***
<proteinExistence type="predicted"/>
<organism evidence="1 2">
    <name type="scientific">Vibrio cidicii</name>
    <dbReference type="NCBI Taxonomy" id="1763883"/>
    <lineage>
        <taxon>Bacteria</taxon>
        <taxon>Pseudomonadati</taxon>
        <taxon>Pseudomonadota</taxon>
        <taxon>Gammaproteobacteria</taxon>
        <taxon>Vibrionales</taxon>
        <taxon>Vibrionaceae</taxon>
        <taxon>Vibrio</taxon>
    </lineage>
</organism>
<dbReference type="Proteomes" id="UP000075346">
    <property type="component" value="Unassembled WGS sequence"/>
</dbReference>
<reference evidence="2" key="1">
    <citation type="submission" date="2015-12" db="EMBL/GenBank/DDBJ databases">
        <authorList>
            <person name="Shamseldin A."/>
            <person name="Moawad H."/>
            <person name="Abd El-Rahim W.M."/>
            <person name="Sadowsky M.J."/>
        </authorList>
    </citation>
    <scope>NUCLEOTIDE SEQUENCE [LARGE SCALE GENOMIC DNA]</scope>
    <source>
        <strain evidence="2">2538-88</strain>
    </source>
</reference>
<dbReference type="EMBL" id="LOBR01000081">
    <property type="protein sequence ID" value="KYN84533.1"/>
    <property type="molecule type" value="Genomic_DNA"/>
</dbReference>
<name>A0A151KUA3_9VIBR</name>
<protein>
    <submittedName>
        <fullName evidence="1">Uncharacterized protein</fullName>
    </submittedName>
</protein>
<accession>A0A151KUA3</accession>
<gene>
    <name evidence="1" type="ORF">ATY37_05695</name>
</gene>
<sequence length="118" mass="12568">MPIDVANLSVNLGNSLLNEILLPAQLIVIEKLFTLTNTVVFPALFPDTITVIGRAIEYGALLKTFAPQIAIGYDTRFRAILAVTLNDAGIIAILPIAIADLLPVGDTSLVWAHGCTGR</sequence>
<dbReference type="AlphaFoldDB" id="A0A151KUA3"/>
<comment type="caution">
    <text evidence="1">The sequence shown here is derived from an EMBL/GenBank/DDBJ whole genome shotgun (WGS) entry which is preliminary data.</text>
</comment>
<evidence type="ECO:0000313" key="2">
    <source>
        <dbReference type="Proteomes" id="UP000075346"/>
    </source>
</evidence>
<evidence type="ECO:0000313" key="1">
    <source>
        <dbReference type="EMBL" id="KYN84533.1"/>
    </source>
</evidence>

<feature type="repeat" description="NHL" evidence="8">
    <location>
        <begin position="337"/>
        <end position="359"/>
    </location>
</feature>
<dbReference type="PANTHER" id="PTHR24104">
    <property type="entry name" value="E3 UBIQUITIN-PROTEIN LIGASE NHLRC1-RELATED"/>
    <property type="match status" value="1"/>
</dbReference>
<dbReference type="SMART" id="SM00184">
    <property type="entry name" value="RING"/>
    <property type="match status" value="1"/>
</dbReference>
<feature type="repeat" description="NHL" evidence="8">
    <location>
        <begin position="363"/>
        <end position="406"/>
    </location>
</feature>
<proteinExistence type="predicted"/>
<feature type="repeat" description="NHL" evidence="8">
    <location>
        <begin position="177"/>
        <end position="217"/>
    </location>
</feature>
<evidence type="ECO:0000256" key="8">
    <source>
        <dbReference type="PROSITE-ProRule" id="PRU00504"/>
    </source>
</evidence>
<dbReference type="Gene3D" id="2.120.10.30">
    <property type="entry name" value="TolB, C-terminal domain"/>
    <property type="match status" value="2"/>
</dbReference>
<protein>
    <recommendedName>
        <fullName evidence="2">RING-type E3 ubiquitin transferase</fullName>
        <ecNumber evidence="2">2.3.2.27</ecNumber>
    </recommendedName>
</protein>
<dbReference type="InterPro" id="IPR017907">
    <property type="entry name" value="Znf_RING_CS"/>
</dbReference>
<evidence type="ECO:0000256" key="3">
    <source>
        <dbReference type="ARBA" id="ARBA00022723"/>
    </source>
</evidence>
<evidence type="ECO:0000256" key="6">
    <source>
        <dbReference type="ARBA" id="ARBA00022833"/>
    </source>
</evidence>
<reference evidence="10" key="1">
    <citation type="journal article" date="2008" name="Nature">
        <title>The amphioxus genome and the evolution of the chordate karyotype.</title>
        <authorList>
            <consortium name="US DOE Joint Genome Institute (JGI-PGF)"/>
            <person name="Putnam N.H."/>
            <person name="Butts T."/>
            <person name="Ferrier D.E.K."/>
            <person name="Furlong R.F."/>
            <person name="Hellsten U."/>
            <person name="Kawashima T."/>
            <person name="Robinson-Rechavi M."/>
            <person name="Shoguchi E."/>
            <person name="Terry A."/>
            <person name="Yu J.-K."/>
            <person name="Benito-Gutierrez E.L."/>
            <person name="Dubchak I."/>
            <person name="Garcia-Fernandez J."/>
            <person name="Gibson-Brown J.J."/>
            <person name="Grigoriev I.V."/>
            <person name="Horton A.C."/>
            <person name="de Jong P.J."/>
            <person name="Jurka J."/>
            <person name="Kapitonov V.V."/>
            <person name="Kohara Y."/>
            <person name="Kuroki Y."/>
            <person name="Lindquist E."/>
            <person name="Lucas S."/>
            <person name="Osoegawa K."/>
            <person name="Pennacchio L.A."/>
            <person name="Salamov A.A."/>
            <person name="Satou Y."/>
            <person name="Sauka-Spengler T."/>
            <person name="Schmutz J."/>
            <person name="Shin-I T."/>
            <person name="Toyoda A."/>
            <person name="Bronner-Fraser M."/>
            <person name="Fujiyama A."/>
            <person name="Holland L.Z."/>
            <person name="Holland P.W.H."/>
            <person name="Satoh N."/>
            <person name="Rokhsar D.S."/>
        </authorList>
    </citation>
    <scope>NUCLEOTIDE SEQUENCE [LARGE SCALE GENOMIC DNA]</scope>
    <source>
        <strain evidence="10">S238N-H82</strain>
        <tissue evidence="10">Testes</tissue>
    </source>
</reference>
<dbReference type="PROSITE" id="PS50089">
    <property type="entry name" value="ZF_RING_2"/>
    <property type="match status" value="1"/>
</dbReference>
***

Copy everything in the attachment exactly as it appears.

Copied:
<proteinExistence type="predicted"/>
<organism evidence="1 2">
    <name type="scientific">Vibrio cidicii</name>
    <dbReference type="NCBI Taxonomy" id="1763883"/>
    <lineage>
        <taxon>Bacteria</taxon>
        <taxon>Pseudomonadati</taxon>
        <taxon>Pseudomonadota</taxon>
        <taxon>Gammaproteobacteria</taxon>
        <taxon>Vibrionales</taxon>
        <taxon>Vibrionaceae</taxon>
        <taxon>Vibrio</taxon>
    </lineage>
</organism>
<dbReference type="Proteomes" id="UP000075346">
    <property type="component" value="Unassembled WGS sequence"/>
</dbReference>
<reference evidence="2" key="1">
    <citation type="submission" date="2015-12" db="EMBL/GenBank/DDBJ databases">
        <authorList>
            <person name="Shamseldin A."/>
            <person name="Moawad H."/>
            <person name="Abd El-Rahim W.M."/>
            <person name="Sadowsky M.J."/>
        </authorList>
    </citation>
    <scope>NUCLEOTIDE SEQUENCE [LARGE SCALE GENOMIC DNA]</scope>
    <source>
        <strain evidence="2">2538-88</strain>
    </source>
</reference>
<dbReference type="EMBL" id="LOBR01000081">
    <property type="protein sequence ID" value="KYN84533.1"/>
    <property type="molecule type" value="Genomic_DNA"/>
</dbReference>
<name>A0A151KUA3_9VIBR</name>
<protein>
    <submittedName>
        <fullName evidence="1">Uncharacterized protein</fullName>
    </submittedName>
</protein>
<accession>A0A151KUA3</accession>
<gene>
    <name evidence="1" type="ORF">ATY37_05695</name>
</gene>
<sequence length="118" mass="12568">MPIDVANLSVNLGNSLLNEILLPAQLIVIEKLFTLTNTVVFPALFPDTITVIGRAIEYGALLKTFAPQIAIGYDTRFRAILAVTLNDAGIIAILPIAIADLLPVGDTSLVWAHGCTGR</sequence>
<dbReference type="AlphaFoldDB" id="A0A151KUA3"/>
<comment type="caution">
    <text evidence="1">The sequence shown here is derived from an EMBL/GenBank/DDBJ whole genome shotgun (WGS) entry which is preliminary data.</text>
</comment>
<evidence type="ECO:0000313" key="2">
    <source>
        <dbReference type="Proteomes" id="UP000075346"/>
    </source>
</evidence>
<evidence type="ECO:0000313" key="1">
    <source>
        <dbReference type="EMBL" id="KYN84533.1"/>
    </source>
</evidence>

<feature type="repeat" description="NHL" evidence="8">
    <location>
        <begin position="337"/>
        <end position="359"/>
    </location>
</feature>
<dbReference type="PANTHER" id="PTHR24104">
    <property type="entry name" value="E3 UBIQUITIN-PROTEIN LIGASE NHLRC1-RELATED"/>
    <property type="match status" value="1"/>
</dbReference>
<dbReference type="SMART" id="SM00184">
    <property type="entry name" value="RING"/>
    <property type="match status" value="1"/>
</dbReference>
<feature type="repeat" description="NHL" evidence="8">
    <location>
        <begin position="363"/>
        <end position="406"/>
    </location>
</feature>
<proteinExistence type="predicted"/>
<feature type="repeat" description="NHL" evidence="8">
    <location>
        <begin position="177"/>
        <end position="217"/>
    </location>
</feature>
<evidence type="ECO:0000256" key="8">
    <source>
        <dbReference type="PROSITE-ProRule" id="PRU00504"/>
    </source>
</evidence>
<dbReference type="Gene3D" id="2.120.10.30">
    <property type="entry name" value="TolB, C-terminal domain"/>
    <property type="match status" value="2"/>
</dbReference>
<protein>
    <recommendedName>
        <fullName evidence="2">RING-type E3 ubiquitin transferase</fullName>
        <ecNumber evidence="2">2.3.2.27</ecNumber>
    </recommendedName>
</protein>
<dbReference type="InterPro" id="IPR017907">
    <property type="entry name" value="Znf_RING_CS"/>
</dbReference>
<evidence type="ECO:0000256" key="3">
    <source>
        <dbReference type="ARBA" id="ARBA00022723"/>
    </source>
</evidence>
<evidence type="ECO:0000256" key="6">
    <source>
        <dbReference type="ARBA" id="ARBA00022833"/>
    </source>
</evidence>
<reference evidence="10" key="1">
    <citation type="journal article" date="2008" name="Nature">
        <title>The amphioxus genome and the evolution of the chordate karyotype.</title>
        <authorList>
            <consortium name="US DOE Joint Genome Institute (JGI-PGF)"/>
            <person name="Putnam N.H."/>
            <person name="Butts T."/>
            <person name="Ferrier D.E.K."/>
            <person name="Furlong R.F."/>
            <person name="Hellsten U."/>
            <person name="Kawashima T."/>
            <person name="Robinson-Rechavi M."/>
            <person name="Shoguchi E."/>
            <person name="Terry A."/>
            <person name="Yu J.-K."/>
            <person name="Benito-Gutierrez E.L."/>
            <person name="Dubchak I."/>
            <person name="Garcia-Fernandez J."/>
            <person name="Gibson-Brown J.J."/>
            <person name="Grigoriev I.V."/>
            <person name="Horton A.C."/>
            <person name="de Jong P.J."/>
            <person name="Jurka J."/>
            <person name="Kapitonov V.V."/>
            <person name="Kohara Y."/>
            <person name="Kuroki Y."/>
            <person name="Lindquist E."/>
            <person name="Lucas S."/>
            <person name="Osoegawa K."/>
            <person name="Pennacchio L.A."/>
            <person name="Salamov A.A."/>
            <person name="Satou Y."/>
            <person name="Sauka-Spengler T."/>
            <person name="Schmutz J."/>
            <person name="Shin-I T."/>
            <person name="Toyoda A."/>
            <person name="Bronner-Fraser M."/>
            <person name="Fujiyama A."/>
            <person name="Holland L.Z."/>
            <person name="Holland P.W.H."/>
            <person name="Satoh N."/>
            <person name="Rokhsar D.S."/>
        </authorList>
    </citation>
    <scope>NUCLEOTIDE SEQUENCE [LARGE SCALE GENOMIC DNA]</scope>
    <source>
        <strain evidence="10">S238N-H82</strain>
        <tissue evidence="10">Testes</tissue>
    </source>
</reference>
<dbReference type="PROSITE" id="PS50089">
    <property type="entry name" value="ZF_RING_2"/>
    <property type="match status" value="1"/>
</dbReference>